Common Mistakes Made by New Hearing Aid Owners

If you’re one of the millions of Americans with a hearing impairment, you may have discussed hearing aid devices as an option with your hearing healthcare specialist. Hearing aids can be a life-changing investment for many. They can improve listening experience, and provide wider benefits to your overall health. 

However, new hearing aid devices can take some time getting used to. Your first experience of wearing a hearing aid may be confusing, especially if your hearing loss occurred gradually over a few years. To help you best adjust to your new devices, we’re looking at common mistakes that new hearing aid owners can make.  

Mistakes are normal when we’re getting used to something new. Hearing aid devices are no different. However, by understanding the common mistakes, you are in a better place to avoid them. Here are a few most common mistakes made by new hearing aid users:

Rushing into Things

Start slowly. It will take your brain some time to interpret and identify the sounds you’re able to hear again. Begin slowly by wearing your hearing aids for a few hours a day, and gradually build up the length of time you wear them. 

Beginning in a Loud Place

You may be tempted to see just *how* much you can hear. Avoid this temptation and start out in a quiet room.  When you first put on your hearing aids, sit in a quiet spot in your home. This will allow you to adjust to the new quality of sound in a comfortable environment. Certain sounds may seem very loud, such as the ticking of a clock or the hum of your air conditioner. This is normal and part of your brain adjusting.

Playing with the Volume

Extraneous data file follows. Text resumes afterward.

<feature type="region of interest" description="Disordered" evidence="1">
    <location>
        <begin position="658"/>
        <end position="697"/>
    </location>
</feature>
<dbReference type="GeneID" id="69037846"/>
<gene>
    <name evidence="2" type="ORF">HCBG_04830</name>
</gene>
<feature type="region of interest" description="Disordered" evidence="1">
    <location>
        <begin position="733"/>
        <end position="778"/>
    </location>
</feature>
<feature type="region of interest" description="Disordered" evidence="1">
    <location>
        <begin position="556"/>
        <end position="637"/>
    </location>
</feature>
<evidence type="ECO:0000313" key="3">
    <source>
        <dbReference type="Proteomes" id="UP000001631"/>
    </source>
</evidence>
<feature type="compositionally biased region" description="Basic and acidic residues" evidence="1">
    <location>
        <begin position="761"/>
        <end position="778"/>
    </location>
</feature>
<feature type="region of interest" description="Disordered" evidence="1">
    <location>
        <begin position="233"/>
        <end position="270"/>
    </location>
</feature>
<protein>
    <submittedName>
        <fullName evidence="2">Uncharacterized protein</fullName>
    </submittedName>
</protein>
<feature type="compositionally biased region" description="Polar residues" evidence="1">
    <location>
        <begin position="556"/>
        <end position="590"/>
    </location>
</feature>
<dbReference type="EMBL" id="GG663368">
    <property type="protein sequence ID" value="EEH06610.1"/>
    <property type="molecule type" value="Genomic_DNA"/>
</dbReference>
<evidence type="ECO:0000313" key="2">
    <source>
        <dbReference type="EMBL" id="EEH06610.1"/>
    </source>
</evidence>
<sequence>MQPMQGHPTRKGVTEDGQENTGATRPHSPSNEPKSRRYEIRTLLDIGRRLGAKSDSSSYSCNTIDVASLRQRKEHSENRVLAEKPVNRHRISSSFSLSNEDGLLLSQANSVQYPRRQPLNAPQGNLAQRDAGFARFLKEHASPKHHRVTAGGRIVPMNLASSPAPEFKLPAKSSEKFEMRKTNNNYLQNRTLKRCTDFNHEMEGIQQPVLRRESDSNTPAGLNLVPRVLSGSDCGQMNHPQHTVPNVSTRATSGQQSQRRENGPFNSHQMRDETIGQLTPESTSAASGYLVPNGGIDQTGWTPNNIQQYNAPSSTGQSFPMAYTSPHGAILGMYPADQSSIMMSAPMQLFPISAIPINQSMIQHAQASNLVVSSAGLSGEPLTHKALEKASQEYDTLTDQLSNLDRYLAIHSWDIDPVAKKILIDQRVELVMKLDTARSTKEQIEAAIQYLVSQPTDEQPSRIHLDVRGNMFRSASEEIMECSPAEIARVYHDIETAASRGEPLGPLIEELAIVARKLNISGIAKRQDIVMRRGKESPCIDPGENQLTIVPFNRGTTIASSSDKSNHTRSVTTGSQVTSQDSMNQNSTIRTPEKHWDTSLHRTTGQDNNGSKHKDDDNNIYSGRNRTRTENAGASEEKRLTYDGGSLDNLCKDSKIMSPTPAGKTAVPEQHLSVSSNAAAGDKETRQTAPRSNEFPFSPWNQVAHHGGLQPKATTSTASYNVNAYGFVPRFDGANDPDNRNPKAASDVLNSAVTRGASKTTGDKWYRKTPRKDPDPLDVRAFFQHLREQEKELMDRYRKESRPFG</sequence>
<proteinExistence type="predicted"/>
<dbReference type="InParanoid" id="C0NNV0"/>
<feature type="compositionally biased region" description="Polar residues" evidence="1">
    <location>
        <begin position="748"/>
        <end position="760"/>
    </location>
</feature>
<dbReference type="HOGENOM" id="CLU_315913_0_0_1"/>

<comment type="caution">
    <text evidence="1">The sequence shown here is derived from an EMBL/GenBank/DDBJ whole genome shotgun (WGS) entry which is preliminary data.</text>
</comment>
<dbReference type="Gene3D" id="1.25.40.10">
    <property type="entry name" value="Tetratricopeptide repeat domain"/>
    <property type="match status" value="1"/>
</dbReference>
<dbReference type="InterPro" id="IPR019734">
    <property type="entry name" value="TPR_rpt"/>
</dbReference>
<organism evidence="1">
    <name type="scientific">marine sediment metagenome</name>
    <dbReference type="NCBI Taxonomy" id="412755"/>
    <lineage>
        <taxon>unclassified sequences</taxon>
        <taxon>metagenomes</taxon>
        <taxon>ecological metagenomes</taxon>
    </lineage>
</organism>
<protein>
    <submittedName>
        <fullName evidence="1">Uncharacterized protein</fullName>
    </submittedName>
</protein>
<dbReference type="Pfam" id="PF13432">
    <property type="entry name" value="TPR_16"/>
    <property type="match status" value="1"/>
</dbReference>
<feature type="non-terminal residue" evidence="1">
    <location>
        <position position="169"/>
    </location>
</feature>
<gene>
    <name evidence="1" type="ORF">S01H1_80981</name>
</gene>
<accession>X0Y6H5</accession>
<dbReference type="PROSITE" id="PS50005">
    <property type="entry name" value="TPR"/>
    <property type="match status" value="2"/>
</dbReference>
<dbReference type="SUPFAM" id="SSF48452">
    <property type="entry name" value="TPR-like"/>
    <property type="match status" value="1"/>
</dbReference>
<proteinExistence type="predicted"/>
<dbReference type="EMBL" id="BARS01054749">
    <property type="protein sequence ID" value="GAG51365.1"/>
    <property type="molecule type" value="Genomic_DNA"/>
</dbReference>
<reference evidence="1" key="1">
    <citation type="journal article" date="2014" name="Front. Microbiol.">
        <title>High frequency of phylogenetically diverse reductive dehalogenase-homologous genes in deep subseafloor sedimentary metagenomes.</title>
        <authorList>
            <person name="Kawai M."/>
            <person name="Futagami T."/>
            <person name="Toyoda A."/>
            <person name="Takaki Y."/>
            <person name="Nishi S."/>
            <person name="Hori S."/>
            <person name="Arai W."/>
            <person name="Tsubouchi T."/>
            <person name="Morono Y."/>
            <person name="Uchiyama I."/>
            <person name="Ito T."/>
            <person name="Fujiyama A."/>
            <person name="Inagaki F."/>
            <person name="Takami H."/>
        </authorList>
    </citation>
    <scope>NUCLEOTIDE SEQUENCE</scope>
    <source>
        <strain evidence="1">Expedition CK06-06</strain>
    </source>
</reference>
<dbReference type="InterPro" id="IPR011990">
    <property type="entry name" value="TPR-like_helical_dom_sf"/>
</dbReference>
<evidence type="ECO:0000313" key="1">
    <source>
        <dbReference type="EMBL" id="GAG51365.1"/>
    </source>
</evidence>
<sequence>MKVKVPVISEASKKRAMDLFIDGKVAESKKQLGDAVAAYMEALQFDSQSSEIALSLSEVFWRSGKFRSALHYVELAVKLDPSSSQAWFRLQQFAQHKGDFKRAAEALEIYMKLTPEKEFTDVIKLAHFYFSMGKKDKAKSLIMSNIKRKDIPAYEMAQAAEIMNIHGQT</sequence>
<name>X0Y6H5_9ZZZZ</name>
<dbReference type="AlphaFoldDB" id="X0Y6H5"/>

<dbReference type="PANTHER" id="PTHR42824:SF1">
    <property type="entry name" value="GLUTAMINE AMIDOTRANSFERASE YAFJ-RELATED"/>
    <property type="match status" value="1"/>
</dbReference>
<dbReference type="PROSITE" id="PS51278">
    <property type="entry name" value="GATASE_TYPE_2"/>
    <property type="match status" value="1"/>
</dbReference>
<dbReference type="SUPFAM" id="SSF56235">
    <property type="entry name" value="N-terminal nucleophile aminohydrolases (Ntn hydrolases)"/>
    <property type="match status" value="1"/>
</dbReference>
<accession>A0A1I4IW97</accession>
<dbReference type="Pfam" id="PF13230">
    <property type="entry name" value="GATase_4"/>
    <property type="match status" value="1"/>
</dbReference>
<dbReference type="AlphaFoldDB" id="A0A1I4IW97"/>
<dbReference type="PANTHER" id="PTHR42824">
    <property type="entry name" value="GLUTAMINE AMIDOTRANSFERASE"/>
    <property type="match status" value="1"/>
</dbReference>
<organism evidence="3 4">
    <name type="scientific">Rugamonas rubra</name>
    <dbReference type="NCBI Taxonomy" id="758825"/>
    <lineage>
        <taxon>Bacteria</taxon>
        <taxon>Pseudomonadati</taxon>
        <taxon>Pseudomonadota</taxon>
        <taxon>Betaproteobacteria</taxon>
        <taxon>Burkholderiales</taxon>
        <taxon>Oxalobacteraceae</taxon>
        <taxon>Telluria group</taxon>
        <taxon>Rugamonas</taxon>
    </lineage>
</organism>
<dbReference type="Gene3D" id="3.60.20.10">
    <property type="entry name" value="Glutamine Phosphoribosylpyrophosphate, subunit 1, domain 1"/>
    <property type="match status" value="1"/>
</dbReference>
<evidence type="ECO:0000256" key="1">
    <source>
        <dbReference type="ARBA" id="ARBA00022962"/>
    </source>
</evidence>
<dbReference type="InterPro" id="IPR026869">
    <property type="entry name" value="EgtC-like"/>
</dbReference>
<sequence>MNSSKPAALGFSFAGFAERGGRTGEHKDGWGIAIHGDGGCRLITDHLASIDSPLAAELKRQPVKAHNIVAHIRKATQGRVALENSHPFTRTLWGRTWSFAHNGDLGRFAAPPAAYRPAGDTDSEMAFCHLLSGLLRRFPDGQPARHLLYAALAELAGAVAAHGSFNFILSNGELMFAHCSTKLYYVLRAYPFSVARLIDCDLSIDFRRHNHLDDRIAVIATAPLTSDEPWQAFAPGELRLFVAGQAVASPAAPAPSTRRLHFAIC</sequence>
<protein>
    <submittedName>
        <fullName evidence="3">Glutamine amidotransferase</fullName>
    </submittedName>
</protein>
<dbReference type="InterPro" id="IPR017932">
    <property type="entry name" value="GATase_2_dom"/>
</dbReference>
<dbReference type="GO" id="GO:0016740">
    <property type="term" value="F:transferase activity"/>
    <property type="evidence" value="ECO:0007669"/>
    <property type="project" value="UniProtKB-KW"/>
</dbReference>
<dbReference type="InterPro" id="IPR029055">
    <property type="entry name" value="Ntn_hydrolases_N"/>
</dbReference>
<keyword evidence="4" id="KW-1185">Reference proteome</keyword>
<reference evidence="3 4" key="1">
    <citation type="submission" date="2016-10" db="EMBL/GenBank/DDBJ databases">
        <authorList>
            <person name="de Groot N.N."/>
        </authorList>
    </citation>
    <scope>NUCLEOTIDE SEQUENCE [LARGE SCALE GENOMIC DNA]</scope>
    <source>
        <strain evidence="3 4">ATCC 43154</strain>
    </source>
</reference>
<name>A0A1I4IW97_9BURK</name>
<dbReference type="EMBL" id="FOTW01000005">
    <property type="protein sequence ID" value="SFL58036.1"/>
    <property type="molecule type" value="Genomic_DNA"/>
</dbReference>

Your hearing aids shouldn’t require manual adjustment very often. In fact, there’s a good chance that they automatically adjust to the different listening situations you may find yourself in. If you do have to turn the volume up, don’t make them too loud. 

Not Practicing

Practice makes perfect. The same holds true for adjusting to your new hearing aid devices. One simple way to practice is to read out loud. Speaking in a loud voice is a common symptom of hearing loss. But with your new hearing aids, you can regulate the volume of your voice. Practice reading out loud. This will help you determine the appropriate volume for speech, but has the added value of helping you recognize speech and particular words again. 

Similarly, you can help retrain your brain to reconnect language and sounds by watching the TV with subtitles or closed-caption. 

Not Asking for Help

Enlist the help of your family during your hearing aid adjustment period. Not only will it be easier for you to understand familiar voices, they can also increase your confidence in speaking in a group. They can also help you determine the appropriate volume for your TV. Ask your family member to set the TV to a normal volume for them, and avoid turning it up from this. You don’t want to further damage your hearing! 

Not Using Available Technology

Many hearing aid devices can now connect wirelessly with other electronic devices. This is known as Telecoil Mode or Telecoil Technology. Hearing aids with this feature can link to smartphones, microphones, computers and other compatible electronic devices. The sounds will be transmitted directly to your hearing aid, making it even easier for you to hear from these devices. 

Above all, be patient. It takes time to adjust to new hearing aids, so be patient with yourself!

Need Help? Contact Us Today!

If you’d like to speak to one of our hearing care experts, contact Audiology Professionals today. Our team would be happy to help. Call us today on (541) 228-9233. Alternatively, click here to contact us online

© 2024 Audiology Professionals, Inc.. All right reserved. | Privacy Policy

The purpose of this hearing assessment and/or demonstration is for hearing wellness and to determine if the consumer may benefit from using hearing aids, which may include selling and fitting hearing aids. Products demonstrated may differ from products sold. Assessment conclusion is not a medical diagnosis and further testing may be required to diagnose hearing loss. The use of any hearing aid may not fully restore normal hearing and does not prevent future hearing loss. Hearing instruments may not meet the needs of all hearing-impaired individuals.